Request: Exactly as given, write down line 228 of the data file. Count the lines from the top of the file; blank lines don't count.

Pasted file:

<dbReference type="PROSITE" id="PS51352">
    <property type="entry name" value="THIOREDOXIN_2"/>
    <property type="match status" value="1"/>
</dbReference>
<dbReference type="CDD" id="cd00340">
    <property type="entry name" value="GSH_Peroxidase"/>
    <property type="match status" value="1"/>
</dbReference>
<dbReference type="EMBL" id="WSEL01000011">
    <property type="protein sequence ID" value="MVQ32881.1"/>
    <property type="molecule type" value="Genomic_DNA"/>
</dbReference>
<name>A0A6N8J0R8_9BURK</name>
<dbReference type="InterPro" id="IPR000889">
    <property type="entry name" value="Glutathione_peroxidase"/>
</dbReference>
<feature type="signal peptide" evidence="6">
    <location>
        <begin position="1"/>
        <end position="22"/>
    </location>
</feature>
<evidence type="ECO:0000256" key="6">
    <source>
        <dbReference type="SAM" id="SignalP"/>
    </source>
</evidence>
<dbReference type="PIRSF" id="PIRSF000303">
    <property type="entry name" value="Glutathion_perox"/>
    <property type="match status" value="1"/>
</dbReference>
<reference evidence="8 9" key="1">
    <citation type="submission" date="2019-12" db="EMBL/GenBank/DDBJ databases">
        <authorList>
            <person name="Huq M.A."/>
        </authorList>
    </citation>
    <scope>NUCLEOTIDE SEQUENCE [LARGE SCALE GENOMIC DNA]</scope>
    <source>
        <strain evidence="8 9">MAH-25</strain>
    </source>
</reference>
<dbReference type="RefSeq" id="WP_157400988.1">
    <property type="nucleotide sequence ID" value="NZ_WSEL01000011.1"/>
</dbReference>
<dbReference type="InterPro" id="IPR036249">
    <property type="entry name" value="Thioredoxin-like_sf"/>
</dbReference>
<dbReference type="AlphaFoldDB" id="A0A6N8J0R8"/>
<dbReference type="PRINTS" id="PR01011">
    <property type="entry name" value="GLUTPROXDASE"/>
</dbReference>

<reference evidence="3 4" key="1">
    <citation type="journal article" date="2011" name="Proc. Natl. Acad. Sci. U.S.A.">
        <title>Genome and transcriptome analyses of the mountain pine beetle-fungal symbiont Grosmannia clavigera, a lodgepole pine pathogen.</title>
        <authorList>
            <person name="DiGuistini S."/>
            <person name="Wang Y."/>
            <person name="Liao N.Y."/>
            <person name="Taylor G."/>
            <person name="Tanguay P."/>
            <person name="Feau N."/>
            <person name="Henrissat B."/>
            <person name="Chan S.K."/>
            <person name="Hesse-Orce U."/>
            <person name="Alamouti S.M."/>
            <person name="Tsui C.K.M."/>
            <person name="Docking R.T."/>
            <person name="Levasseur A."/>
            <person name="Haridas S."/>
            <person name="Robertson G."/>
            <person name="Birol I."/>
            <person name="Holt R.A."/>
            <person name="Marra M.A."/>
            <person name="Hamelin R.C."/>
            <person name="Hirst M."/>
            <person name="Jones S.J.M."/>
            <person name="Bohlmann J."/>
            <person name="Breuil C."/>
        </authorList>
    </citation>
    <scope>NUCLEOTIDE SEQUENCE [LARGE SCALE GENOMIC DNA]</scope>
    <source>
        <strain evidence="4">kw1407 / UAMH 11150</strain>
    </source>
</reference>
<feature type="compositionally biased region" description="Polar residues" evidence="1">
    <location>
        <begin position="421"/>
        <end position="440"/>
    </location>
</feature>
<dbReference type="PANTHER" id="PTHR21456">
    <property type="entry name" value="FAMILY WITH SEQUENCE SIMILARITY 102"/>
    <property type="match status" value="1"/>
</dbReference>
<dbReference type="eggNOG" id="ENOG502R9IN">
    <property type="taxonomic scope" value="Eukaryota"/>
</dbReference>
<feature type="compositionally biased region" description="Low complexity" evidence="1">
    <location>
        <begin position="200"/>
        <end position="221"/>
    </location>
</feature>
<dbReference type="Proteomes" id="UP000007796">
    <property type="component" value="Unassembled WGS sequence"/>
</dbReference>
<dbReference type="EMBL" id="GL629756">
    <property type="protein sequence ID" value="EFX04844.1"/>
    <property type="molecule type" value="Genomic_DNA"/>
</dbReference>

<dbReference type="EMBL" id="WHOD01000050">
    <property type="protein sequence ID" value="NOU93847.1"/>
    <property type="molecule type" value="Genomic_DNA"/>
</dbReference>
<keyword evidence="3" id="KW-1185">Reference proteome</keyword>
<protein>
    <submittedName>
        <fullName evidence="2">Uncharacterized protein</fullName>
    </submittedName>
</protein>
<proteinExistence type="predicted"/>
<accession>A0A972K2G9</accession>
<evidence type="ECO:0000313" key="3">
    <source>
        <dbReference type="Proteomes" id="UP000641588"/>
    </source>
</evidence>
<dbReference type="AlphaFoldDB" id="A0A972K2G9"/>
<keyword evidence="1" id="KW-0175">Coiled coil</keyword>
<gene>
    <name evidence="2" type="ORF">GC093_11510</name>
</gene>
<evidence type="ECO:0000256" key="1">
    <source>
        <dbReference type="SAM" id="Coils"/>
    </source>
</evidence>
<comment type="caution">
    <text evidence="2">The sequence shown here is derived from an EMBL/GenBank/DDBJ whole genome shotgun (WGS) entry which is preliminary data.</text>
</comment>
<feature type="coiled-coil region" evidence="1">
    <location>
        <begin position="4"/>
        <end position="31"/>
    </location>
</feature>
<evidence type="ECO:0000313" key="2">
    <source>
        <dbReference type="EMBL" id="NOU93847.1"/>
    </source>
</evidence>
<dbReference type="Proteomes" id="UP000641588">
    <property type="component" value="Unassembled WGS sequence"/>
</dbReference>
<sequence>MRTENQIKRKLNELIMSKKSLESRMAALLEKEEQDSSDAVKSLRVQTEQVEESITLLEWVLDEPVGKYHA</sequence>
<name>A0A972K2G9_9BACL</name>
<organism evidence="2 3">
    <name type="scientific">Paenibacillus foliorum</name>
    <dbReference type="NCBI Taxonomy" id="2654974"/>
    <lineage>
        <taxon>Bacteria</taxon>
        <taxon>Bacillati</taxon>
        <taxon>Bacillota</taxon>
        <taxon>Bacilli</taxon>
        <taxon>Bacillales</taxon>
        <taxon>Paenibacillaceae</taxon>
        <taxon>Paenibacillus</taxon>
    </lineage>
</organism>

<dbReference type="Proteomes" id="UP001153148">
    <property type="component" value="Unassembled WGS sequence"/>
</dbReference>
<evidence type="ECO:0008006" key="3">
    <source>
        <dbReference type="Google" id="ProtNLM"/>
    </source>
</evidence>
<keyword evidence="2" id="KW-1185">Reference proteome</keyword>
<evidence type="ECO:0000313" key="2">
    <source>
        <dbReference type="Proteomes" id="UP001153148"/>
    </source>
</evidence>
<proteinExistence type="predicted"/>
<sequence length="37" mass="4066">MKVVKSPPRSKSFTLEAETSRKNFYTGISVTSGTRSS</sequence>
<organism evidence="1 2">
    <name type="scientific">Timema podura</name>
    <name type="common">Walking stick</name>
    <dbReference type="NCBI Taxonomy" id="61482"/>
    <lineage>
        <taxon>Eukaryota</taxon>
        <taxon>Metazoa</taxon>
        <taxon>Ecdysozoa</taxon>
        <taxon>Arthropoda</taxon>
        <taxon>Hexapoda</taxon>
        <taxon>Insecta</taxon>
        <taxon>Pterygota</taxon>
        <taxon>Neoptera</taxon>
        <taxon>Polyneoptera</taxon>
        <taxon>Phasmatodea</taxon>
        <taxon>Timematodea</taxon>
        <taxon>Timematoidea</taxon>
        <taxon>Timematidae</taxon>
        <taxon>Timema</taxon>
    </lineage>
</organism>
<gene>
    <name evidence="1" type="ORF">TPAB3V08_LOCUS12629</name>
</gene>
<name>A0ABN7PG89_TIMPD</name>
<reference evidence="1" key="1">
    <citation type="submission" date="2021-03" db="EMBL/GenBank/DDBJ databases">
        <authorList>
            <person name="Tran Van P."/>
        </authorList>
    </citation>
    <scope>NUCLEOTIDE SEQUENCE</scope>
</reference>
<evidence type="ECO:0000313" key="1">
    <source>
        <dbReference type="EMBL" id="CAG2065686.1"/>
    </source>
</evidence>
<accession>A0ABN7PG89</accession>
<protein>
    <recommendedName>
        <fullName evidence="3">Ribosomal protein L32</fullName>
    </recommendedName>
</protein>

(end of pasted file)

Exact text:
    <recommendedName>